The National Library Service for the Blind and Print Disabled administers a free national library program that provides braille and recorded materials to people who cannot see regular print or handle print materials. Established by an Act of Congress in 1931 to serve blind adults, the program was expanded in 1952 to include children, in 1962 to provide music materials, in 1966 to include individuals with other physical disabilities that prevent reading regular print, and in 2016 to permit NLS to provide refreshable braille displays. The NLS program is funded annually by Congress, and books and materials are mailed as "Free Matter for the Blind or Handicapped" through a separate appropriation to the United States Postal Service. Cooperating network libraries are funded through a combination of state, local, and/or federal sources.
- Informational Publications. Explore the variety of NLS publications on issues related to blindness, visual impairment, or physical disabilities, as well as compilations of current resources on many topics of interest to NLS patrons and those who provide services to them. Ask a Librarian can help answer questions related to these NLS publication as well as NLS service.
- Video Gaming Accessibility
Able Gamers "gets" the concept of accessible games. They review games to determine how playable the games are for gamers with disabilities. It's a good site for game developers to monitor. An interview with Able Gamers' Mark Barlet explains why.
What happens when a person who is not a gamer-with-a-disability starts thinking about video game accessibility? Read the article in that hyperlink to find out!
What conference to attend? Where to go?
Our first recommendation is – of course! – the STC Technical Communication Summit.
For other conference resources, try our own page for Upcoming Accessibility and UI/UX Conferences. Other resources are
- Web Design Events and Conferences All 2020 Conferences compiled by the University of Minnesota.
- KeyContent.org Calendar Events for the Year where your event submissions are welcome. KeyContent.org is an idea space where you can express your insights about your profession. Think of this site as a white board with a brain. You create and edit articles or portals to other sites and share your insights… maintained by Rick Sapir of STC
- Biological, chemical, and physical scientific meetings: Gordon Research Conferences
- Ergonomics & Human Factors Calendar
- The National Institute for Occupational Safety and Health (NIOSH) Conferences and Events
From the comfort of your home, wherever you are in the world, you can explore the Smithsonian's Disability Rights Movement online exhibit. It shows information about with disabilities and the Disability Rights Movement.
Did you know that Baen Books Offers Free eBooks For People With Disabilities? There have been some sign-in difficulties, as @vavroom writes. However, when you do gain access, their entire catalogue of e-books is available "to people who have a reading disability. This can be visual impairment or physical inability to hold a book."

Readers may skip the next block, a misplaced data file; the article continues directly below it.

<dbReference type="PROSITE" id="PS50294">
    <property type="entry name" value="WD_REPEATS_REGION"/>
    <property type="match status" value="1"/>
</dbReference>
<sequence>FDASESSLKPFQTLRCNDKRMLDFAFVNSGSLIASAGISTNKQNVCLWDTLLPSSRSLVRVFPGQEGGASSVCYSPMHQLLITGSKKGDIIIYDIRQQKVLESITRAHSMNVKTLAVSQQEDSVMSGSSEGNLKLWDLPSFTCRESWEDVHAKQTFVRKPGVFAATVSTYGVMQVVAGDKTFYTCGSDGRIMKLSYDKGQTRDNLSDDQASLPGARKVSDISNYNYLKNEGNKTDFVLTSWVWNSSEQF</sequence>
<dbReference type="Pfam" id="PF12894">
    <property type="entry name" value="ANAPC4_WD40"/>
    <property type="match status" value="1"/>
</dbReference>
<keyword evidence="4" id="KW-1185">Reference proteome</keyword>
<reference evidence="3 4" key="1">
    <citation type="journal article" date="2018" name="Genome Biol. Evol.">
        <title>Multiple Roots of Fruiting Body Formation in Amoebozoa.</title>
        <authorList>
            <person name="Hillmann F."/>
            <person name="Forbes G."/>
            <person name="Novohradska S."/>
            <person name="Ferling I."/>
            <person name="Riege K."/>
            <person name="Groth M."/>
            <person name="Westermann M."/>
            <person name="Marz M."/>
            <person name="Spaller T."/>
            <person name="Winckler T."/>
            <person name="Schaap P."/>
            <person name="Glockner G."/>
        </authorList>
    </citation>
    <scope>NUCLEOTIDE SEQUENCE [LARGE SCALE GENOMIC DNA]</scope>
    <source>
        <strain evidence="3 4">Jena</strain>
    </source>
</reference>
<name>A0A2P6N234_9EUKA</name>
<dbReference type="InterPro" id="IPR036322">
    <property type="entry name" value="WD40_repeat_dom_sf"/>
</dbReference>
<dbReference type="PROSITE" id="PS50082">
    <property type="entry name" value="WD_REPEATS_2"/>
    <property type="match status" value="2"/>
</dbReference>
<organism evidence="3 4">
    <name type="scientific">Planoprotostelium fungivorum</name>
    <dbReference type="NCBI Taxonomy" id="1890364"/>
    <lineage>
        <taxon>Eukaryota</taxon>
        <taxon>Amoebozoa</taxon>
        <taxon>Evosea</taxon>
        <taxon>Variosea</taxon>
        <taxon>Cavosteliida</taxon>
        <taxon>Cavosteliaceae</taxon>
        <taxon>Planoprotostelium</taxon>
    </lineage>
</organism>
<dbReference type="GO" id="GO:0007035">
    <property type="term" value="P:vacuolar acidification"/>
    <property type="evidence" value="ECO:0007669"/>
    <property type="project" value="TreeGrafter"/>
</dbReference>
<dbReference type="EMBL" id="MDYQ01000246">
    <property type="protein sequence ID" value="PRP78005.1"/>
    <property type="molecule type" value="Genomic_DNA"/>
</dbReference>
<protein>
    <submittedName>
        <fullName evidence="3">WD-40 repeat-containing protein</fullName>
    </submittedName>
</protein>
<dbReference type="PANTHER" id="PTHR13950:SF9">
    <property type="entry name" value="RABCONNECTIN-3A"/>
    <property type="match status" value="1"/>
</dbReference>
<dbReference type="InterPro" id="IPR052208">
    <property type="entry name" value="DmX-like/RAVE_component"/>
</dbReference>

You may not have a disability yourself, but there is a good chance that you will grow older! That means you can't avoid discussion about baby boomers, senior citizens, the elderly, silver surfers – or whatever you want to call the older/oldest generation using the web and technology.
Some Senior citizens are becoming more comfortable with using Internet. However, AARP and Microsoft held a series of focus group discussions with baby boomers in May 2009 to find out how the "boomers" use technology, and what can we learn from their attitudes? The report, "Boomers and Technology: An Extended Conversation" shows developers shouldn't ignore the potential of their appetites for technology and their increasing use of technology in the future. The report is available in PDF format (.pdf).
Another resource is Microsoft's free, online "Computer Guide for Boomers" [no longer available as of 24 March 2020.]
Recently, @vick08 tweeted that "this is the web I'd like it to be." He was talking about the BBC's approach to accessibility – "my web, my way". Take a moment to explore what BBC has done with accessibility on their (massive) site. Get inspired for your work and learn along the way.
In contrast, we have the government site for New York City. Jim Thatcher reviews the site and gives his verdict about the accessibility of NYC.org (once available on dotgov.com). Oh dear, get inspired about what you should not do for your work!
We close this week's gazette with some food for thought.
"Society is disabled in its inability to include the diversity of human experience equitably. Society needs an inclusion prostheses." – @jasonnolan
"The only disability in life is a bad attitude" – Scott Hamilton
This post was glued together with links or inspiration from many people. They are listed with their Twitter names.
Thanks to all of you!